Hager also has condemned the birth-control pill, used by an estimated 10 million American women, saying it has provided a convenient way for young people to be sexually active outside of marriage.

But Hager said he does not deny birth-control prescriptions to unmarried women.

The advisory committee has not met for two years, and its entire membership had lapsed. Its job is to review and evaluate data – and make recommendations – on the safety and effectiveness of marketed and experimental drugs for use in obstetrics, gynecology and related specialties.

It will be chaired by Dr. Linda C. Giudice, the chief of reproductive endocrinology and infertility for the Department of Gynecology and Obstetrics at the Stanford University Medical Center.

FDA Commissioner Mark McClellan said the panel "will provide sound, science-based advice on reproductive health issues that will improve women's lives across the country."

In addition to Hager and Giudice, the other physicians appointed were Leslie Gay Bernitsky, a urologist from Albuquerque, N.M.; Susan A. Crockett of the University of Texas Health Science Center at San Antonio; Nancy Dickey, chancellor of the Texas A&M College of Medicine; Scott Shields Emerson of the University of Washington, Seattle; Michael Furman Greene of Massachusetts General Hospital in Boston; Vivian Lewis of the University of Rochester Medical Center in Rochester, N.Y;. George A. Marcones of the University of Pennsylvania, Philadelphia; Valerie Montgomery Rice of the University of Kansas Medical Center in Kansas City, Kan.; and Joseph Barney Stanford of the University of Utah, Salt Lake City.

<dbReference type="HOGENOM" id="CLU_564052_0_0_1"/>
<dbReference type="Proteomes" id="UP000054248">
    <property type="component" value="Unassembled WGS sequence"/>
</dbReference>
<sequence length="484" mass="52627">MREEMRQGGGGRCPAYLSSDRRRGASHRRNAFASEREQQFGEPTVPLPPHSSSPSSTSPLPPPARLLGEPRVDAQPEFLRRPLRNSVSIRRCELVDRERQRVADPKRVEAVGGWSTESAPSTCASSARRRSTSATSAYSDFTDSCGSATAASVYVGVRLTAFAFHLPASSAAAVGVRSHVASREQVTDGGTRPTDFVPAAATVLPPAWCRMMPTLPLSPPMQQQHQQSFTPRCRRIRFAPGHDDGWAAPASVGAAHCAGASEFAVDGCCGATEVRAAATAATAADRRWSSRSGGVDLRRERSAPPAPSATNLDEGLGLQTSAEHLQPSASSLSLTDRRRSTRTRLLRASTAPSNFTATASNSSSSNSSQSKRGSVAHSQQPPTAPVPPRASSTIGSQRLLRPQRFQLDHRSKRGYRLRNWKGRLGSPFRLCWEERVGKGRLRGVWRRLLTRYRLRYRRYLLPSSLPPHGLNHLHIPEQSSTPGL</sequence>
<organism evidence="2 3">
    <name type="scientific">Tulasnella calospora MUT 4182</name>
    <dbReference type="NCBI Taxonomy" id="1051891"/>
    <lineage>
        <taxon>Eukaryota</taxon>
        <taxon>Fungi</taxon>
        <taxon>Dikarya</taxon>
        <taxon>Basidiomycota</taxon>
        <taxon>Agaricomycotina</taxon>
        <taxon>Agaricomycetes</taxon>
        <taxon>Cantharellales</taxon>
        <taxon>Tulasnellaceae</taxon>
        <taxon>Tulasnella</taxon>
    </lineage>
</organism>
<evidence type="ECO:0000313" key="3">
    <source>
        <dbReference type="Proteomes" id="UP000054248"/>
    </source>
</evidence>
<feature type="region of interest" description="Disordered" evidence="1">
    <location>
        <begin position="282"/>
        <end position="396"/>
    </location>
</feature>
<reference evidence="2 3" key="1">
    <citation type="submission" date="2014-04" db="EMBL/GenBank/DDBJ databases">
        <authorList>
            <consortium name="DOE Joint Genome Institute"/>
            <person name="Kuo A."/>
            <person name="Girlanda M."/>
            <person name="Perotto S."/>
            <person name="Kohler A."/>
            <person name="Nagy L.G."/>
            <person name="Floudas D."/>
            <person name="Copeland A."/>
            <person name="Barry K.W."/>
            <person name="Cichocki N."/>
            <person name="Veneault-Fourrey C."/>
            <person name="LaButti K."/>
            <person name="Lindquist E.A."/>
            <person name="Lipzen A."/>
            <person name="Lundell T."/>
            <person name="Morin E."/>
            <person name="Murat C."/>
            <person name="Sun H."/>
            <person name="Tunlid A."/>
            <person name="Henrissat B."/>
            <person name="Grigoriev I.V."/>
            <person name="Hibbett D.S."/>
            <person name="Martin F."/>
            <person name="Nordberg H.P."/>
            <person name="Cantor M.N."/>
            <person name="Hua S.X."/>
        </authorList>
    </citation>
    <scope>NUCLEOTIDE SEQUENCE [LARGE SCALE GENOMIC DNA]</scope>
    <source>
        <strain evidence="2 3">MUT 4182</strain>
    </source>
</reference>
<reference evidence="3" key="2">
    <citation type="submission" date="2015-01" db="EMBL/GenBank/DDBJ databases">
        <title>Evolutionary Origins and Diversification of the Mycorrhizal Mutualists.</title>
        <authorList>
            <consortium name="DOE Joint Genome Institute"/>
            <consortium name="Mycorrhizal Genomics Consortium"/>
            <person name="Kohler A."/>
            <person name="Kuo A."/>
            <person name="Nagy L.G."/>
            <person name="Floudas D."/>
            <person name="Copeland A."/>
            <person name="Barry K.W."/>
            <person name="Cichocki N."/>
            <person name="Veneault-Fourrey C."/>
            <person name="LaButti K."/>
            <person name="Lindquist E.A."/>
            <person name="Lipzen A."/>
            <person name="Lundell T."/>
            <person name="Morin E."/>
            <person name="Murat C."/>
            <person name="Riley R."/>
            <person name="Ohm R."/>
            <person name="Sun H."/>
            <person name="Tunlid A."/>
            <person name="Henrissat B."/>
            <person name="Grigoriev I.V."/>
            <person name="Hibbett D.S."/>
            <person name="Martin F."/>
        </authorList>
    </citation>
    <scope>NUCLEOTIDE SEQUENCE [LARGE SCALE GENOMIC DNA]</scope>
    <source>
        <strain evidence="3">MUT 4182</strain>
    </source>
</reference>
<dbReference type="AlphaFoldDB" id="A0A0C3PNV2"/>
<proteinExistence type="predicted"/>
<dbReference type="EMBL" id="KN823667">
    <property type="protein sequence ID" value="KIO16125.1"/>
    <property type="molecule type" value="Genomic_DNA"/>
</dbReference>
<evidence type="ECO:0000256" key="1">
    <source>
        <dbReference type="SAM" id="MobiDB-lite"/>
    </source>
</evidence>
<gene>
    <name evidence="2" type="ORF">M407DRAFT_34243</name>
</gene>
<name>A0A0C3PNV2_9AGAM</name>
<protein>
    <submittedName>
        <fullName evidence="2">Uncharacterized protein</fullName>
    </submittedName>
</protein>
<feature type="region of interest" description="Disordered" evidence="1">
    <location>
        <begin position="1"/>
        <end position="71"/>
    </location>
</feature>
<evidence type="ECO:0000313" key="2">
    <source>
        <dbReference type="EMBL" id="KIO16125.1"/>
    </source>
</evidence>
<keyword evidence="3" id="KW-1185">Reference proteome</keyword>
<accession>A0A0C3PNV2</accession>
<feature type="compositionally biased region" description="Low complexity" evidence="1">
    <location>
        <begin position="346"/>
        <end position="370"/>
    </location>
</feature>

Commentary:
Calling this guy a nut is too kind. Prayer instead of medicine? No birth control pills? And sure, he'll be objective about RU486 after he's condemned it. And there is an easter bunny, there is an easter bunny, there is an easter bunny.


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Most Al-Qaida Leaders Remain Unreachable
AP/Washington Post
By John J. Lumpkin/Associated Press Writer
December 27, 2002

WASHINGTON –– Most terrorist organizers the U.S. government has identified as players in the Sept. 11 attacks remain beyond the reach of the worldwide effort to hunt al-Qaida.

Some still at-large are top lieutenants of Osama bin Laden. Others are midlevel financiers who paid for the hijackers' movements and training. Others are thought to be low-level logistical aides who may hold key information about how the attacks were put together.

Many had contacts with the 19 suicide hijackers, particularly with the cell based in Hamburg, Germany, that included Mohamed Atta and two of the other hijacker pilots. Only a few are dead or in custody.

Whether they could regroup to pull off another massive attack is not known. U.S. counterterrorism officials say al-Qaida has been heavily disrupted by the war on terrorism, but acknowledge that numerous senior al-Qaida figures, and many of their followers, remain at large.

"You're dealing with individuals in a worldwide conspiracy, where individuals can hide within various societies," said Daniel Mulvenna, a former Canadian domestic intelligence officer and terrorism expert. "I think you have to say on balance, (U.S. counterterrorism agencies) have done rather well. Did they get into every nook and cranny and get every individual who provided logistical support? No. Are they getting there? Yes."